In view of Respondent's failure to submit a response, the Panel shall decide this administrative proceeding on the basis of Complainant's undisputed representations pursuant to paragraphs 5(e), 14(a) and 15(a) of the Rules and draw such inferences it considers appropriate pursuant to paragraph 14(b) of the Rules. The Panel is entitled to accept all reasonable allegations and inferences set forth in the Complaint as true unless the evidence is clearly contradictory. See Vertical Solutions Mgmt., Inc. v. webnet-marketing, inc., FA 95095 (Nat. Arb. Forum July 31, 2000) (holding that the respondent’s failure to respond allows all reasonable inferences of fact in the allegations of the complaint to be deemed true); see also Talk City, Inc. v. Robertson, D2000-0009 (WIPO Feb. 29, 2000) (“In the absence of a response, it is appropriate to accept as true all allegations of the Complaint.”).
Paragraph 4(a) of the Policy requires that Complainant must prove each of the following three elements to obtain an order that a domain name should be cancelled or transferred:
(1) the domain name registered by Respondent is identical or confusingly similar to a trademark or service mark in which Complainant has rights; and
(2) Respondent has no rights or legitimate interests in respect of the domain name; and
(3) the domain name has been registered and is being used in bad faith.
The Panel finds that Complainant’s trademark registration
with the CIPO and the USPTO sufficiently establishes Complainant’s rights in
the RB AUCTION mark. The fact that
Complainant’s RB AUCTION mark was registered in the
Furthermore, the Panel finds that Respondent’s <rbauctions.com> domain name is confusingly similar to Complainant’s RB AUCTION mark under Policy ¶ 4(a)(i) as it contains Complainant’s entire mark and simply removes the space between the terms and pluralizes the word “auction” by adding an ‘s’ to it. The addition of the generic top-level domain name does nothing to eliminate the confusing similarity, as a top-level domain is required for all domain names. Thus, the Panel finds that Respondent’s disputed domain name is confusingly similar to Complainant’s mark under Policy ¶ 4(a)(i). See Gurney’s Inn Resort & Spa Ltd. v. Whitney, FA 140656 (Nat. Arb. Forum Feb. 19, 2003) (“Punctuation and spaces between words are not significant in determining the similarity of a domain name and a mark because punctuation and spaces are not reproducible in a domain name.”); see also Cream Pie Club v. Halford, FA 95235 (Nat. Arb. Forum Aug. 17, 2000) (finding that “the addition of an ‘s’ to the end of the complainant’s mark, ‘Cream Pie’ does not prevent the likelihood of confusion caused by the use of the remaining identical mark. The domain name <creampies.com> is similar in sound, appearance, and connotation”); see also Gardline Surveys Ltd. v. Domain Fin. Ltd., FA 153545 (Nat. Arb. Forum May 27, 2003) (“The addition of a top-level domain is irrelevant when establishing whether or not a mark is identical or confusingly similar, because top-level domains are a required element of every domain name.”).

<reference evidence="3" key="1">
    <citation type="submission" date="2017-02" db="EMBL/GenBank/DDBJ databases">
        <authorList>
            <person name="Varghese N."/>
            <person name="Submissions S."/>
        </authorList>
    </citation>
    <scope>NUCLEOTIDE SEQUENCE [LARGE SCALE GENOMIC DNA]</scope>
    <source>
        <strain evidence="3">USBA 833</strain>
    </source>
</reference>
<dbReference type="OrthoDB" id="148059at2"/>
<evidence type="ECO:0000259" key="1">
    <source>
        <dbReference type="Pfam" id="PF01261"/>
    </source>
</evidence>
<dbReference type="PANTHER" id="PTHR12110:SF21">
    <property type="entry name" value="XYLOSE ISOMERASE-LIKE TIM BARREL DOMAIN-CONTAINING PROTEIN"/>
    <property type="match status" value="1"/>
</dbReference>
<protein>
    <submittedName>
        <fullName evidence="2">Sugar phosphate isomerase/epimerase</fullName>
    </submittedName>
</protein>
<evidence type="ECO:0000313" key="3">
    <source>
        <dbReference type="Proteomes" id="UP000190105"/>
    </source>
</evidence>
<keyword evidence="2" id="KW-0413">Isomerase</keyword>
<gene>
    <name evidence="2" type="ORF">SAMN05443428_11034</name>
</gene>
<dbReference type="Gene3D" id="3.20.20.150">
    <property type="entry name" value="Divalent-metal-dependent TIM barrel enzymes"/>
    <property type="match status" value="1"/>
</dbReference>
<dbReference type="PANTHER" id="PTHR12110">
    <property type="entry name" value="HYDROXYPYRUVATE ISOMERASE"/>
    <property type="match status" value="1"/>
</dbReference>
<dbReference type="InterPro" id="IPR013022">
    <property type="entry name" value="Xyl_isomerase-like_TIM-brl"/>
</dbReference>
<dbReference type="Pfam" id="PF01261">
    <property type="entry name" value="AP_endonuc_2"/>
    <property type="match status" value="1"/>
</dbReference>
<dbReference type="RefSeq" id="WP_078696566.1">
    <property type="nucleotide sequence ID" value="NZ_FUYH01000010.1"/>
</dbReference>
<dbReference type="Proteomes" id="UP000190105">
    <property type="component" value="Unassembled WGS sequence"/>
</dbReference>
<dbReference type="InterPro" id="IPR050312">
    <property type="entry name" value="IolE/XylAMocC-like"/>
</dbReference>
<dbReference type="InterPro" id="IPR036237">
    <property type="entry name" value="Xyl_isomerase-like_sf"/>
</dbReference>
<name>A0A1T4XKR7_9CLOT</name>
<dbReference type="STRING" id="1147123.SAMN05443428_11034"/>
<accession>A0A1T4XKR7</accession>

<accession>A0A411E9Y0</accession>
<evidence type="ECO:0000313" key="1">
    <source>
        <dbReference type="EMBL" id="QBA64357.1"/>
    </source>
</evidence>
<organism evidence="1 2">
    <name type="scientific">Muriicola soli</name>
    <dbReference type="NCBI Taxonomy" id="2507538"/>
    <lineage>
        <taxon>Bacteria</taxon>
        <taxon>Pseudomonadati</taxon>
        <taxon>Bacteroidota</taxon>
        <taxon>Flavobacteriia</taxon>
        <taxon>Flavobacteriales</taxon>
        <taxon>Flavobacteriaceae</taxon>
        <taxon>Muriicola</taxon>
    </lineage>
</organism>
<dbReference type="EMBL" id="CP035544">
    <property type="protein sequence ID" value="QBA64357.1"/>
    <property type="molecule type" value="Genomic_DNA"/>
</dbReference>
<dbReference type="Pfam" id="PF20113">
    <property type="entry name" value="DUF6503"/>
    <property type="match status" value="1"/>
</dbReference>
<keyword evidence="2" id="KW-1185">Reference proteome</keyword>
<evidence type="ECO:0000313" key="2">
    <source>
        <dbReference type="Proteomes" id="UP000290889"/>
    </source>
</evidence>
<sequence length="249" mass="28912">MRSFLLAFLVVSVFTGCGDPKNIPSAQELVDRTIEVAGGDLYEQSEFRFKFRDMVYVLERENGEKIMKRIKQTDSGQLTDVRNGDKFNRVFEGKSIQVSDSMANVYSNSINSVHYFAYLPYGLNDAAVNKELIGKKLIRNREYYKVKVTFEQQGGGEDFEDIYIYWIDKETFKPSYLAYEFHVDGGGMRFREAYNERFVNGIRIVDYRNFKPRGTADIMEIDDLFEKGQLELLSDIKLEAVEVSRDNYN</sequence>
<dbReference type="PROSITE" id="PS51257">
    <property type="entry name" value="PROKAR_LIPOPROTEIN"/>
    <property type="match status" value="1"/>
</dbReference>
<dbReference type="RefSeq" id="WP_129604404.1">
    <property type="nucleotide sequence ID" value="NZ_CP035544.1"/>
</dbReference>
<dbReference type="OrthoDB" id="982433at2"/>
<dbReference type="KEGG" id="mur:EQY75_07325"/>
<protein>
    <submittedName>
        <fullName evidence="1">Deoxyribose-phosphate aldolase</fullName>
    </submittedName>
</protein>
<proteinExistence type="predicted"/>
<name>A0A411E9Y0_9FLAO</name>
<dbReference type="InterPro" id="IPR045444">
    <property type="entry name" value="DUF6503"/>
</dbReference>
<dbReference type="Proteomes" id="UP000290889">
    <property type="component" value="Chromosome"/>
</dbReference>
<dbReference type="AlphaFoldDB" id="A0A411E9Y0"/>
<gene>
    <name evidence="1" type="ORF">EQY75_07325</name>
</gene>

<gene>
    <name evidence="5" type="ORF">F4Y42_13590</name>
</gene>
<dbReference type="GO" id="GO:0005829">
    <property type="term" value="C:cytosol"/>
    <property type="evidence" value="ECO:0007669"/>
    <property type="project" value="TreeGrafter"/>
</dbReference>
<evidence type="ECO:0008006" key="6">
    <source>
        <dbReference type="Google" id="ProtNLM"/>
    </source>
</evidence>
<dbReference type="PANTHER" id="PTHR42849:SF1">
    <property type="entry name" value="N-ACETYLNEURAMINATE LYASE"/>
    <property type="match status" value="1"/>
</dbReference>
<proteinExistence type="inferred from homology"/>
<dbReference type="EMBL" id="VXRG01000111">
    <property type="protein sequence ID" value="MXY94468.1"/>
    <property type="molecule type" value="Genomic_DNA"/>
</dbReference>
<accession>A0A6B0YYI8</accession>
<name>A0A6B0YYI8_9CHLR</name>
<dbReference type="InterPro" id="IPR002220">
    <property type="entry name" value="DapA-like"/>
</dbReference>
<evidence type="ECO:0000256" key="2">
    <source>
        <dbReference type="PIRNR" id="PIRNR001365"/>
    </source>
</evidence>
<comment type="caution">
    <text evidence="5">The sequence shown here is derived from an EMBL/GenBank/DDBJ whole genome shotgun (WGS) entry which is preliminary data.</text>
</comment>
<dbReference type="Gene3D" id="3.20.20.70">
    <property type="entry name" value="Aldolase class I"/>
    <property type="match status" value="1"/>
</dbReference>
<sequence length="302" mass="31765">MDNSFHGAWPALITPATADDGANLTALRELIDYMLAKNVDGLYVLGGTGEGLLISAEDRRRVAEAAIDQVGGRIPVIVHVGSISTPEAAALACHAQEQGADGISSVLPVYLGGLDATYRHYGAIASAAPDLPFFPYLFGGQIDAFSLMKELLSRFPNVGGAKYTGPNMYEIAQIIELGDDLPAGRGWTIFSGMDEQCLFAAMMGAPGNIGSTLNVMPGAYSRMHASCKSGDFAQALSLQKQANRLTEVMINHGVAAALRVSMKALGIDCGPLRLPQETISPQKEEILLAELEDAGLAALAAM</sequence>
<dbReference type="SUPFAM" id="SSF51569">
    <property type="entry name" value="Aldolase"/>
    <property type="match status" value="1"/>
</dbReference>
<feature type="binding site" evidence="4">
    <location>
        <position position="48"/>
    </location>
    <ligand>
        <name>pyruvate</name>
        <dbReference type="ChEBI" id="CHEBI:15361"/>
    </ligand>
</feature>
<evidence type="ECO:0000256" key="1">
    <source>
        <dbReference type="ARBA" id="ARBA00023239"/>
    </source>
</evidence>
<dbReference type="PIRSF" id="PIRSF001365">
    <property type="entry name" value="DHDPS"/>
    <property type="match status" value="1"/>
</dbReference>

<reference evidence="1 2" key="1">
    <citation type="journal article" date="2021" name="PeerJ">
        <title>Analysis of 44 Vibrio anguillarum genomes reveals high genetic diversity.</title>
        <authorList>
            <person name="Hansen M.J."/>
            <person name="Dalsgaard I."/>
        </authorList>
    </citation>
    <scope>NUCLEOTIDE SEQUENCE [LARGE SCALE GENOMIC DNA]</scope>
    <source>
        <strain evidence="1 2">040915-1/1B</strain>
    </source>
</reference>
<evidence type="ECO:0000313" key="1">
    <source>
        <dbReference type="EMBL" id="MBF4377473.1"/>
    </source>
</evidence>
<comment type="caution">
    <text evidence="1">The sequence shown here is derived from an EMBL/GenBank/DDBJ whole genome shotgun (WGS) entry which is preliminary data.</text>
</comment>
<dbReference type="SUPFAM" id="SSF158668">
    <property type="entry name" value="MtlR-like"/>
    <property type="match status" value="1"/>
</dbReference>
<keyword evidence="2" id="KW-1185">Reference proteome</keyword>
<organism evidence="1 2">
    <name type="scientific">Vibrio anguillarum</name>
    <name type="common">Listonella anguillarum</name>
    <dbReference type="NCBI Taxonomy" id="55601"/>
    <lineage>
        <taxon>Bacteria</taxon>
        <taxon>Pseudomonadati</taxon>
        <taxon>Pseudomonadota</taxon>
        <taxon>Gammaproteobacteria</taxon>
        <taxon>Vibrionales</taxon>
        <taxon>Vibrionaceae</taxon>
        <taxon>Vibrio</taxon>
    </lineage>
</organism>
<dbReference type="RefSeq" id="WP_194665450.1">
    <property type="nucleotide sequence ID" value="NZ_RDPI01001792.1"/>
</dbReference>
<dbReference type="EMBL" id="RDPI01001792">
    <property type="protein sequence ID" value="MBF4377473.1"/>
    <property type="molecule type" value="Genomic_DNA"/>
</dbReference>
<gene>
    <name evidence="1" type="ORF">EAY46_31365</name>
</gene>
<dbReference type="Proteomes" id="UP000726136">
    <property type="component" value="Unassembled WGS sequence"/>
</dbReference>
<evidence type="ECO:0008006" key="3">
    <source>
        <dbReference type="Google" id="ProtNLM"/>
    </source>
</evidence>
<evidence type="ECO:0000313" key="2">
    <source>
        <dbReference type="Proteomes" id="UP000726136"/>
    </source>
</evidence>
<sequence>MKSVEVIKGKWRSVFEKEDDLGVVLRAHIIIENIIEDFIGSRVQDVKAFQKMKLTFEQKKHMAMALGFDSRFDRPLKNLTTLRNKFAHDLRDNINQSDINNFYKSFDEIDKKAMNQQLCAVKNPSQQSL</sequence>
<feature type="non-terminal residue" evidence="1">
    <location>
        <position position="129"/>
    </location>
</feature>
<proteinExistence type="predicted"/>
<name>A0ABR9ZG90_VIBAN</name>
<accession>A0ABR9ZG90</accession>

The Panel finds that Policy ¶ 4(a)(i) has been satisfied.
First, Complainant must establish that Respondent lacks rights and legitimate interests in the <rbauctions.com> domain name. But once Complainant establishes a prima facie case, the burden of proof shifts to Respondent, who must then prove that it has rights or legitimate interests in the disputed domain name. In the case at hand, the Panel finds Complainant has presented a prima facie case under Policy ¶ 4(a)(ii). See Compagnie Generale des Matieres Nucleaires v. Greenpeace Int’l, D2001-0376 (WIPO May 14, 2001) (“Proving that the Respondent has no rights or legitimate interests in respect of the Domain Name requires the Complainant to prove a negative. For the purposes of this sub paragraph, however, it is sufficient for the Complainant to show a prima facie case and the burden of proof is then shifted on to the shoulders of Respondent. In those circumstances, the common approach is for respondents to seek to bring themselves within one of the examples of paragraph 4(c) or put forward some other reason why they can fairly be said to have a relevant right or legitimate interests in respect of the domain name in question.”); see also Do The Hustle, LLC v. Tropic Web, D2000-0624 (WIPO Aug. 21, 2000) (holding that once the complainant asserts that the respondent has no rights or legitimate interests with respect to the domain, the burden shifts to the respondent to provide “concrete evidence that it has rights to or legitimate interests in the domain name at issue”).